If you want to test to see if you've got enough power to properly expose the scene, press the test button. If the Auto OK light glows green, the Sunpak thinks you'll get enough light. If it doesn't come on,try switching from red mode to yellow mode (or yellow mode to green). Be sure to adjust your aperture as indicated on the back of the Sunpak.

Obviously, the FZ20 doesn't have an f/2.0. Perhaps this limits the usefullness of green mode. You can try shooting in green mode at f/2.8, but it is likely your shots may come out too dark. Either switch to shooting at yellow mode and f/4.0, or try upping your ISO to 200. At ISO 200, the Sunpak wants an f/2.8 in green mode.

Good luck! This really is a good flash, and is pretty easy to use once you get the hang of it.
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Old May 22, 2005, 10:51 AM   #6
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Thanks, that was a very good explanation.

So for Max's situation (60 feet), you should try it on Red mode and just adjust the camera's aperture and ISO accordingly?
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Old May 22, 2005, 11:22 AM   #7
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Yes. With the Sunpak it takes awhile to figure out what works for different situations. Since the camera and flash don't communicate you need to learn how they interact with each other. Shooting lots of experiments will teach you what to expect when you use the flash. Once you understand how the variables effect the output it becomes easier.
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Old May 22, 2005, 9:31 PM   #8
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dengar69 wrote:
Quote:
Thanks, that was a very good explanation.

So for Max's situation (60 feet), you should try it on Red mode and just adjust the camera's aperture and ISO accordingly?
Thank you. I'm glad you liked my explanation.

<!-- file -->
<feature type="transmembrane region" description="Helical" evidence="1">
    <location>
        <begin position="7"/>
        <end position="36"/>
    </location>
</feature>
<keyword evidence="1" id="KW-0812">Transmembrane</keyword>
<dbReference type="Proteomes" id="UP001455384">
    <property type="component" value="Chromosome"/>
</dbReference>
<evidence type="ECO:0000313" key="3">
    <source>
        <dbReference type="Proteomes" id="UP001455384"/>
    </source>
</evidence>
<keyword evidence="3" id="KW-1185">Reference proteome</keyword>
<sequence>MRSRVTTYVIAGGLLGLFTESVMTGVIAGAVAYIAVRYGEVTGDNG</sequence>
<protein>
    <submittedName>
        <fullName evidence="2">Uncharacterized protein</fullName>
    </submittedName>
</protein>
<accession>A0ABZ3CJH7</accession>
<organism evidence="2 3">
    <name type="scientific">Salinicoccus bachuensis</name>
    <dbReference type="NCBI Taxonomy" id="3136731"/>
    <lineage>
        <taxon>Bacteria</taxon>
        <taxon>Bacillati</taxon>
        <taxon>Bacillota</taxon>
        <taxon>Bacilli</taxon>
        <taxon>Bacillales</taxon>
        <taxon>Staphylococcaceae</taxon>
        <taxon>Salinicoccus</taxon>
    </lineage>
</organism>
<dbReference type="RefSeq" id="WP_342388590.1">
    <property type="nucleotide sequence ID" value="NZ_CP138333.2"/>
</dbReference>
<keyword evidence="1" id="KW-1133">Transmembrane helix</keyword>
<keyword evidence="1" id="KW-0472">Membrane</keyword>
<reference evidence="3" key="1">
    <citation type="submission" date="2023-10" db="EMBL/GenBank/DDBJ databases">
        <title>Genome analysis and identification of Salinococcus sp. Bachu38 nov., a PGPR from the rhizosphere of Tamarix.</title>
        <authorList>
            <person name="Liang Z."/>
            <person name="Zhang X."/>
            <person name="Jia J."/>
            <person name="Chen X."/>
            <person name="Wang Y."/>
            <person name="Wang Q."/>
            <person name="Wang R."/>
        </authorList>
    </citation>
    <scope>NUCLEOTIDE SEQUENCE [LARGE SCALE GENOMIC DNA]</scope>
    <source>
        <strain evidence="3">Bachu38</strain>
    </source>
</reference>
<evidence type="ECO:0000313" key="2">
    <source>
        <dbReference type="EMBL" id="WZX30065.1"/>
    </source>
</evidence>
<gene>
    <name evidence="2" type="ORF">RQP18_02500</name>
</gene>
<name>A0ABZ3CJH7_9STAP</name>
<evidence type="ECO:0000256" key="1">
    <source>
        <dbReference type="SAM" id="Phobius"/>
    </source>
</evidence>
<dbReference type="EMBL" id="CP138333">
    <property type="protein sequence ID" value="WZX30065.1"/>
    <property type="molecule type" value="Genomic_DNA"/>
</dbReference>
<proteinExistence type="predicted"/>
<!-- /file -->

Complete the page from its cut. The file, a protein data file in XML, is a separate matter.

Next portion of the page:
I hope I wasn't causing confusion when I call the green mode low power, and the red mode high power. Keep in mind that the maximum power of the flash never changes, regardless of the auto mode selected. For a given subject and identical flash to subject distances, green mode will cut off the flash output sooner (less power) than red mode. That's because in red mode you've "told" the Sunpak you intend to use a small aperture, so it will put out more light (high power).

You can test this easily enough without even attaching the Sunpak to a camera. Turn on the flash, and point it at a wall about six to eight feet away. Set it to green mode, and push the test button. It should make a fairly gentle pop, and recharge quickly. It didn't use a lot of power for that test, because in green mode it assumes you are using a large aperture. Hence, it puts out less power. Switch it to red mode, and repeat the test, being sure to keep the distance to the wall about the same. The "pop" should be noticeably stronger, and it should take longer to recharge. In red mode, the flash is setup for a small aperture, and will put out more light. Be careful not to let your finger accidentally cover the sensor during the test.

For Max's situation, I would probably have set it to green mode, set my FZ20 to ISO 200, and set the aperture to f/2.8. This would give me as much range as I can get without resorting to ISO 400. Max says he had the Sunpak in manual mode, set to full output, and he still didn't get enough light. Perhaps his subjects were illuminated, but the background was even more distant, and the Sunpak just can't light it up.

He also says that closeup subjects were washed out. If he left the Sunpak in manual mode at full output, I'm not surprised. He also says that auto focus was poor. Unfortunately, the Sunpak won't do anything to help with autofocus in poor light, and the FZ's autofocus illuminator is never going to light up anything 20 feet away.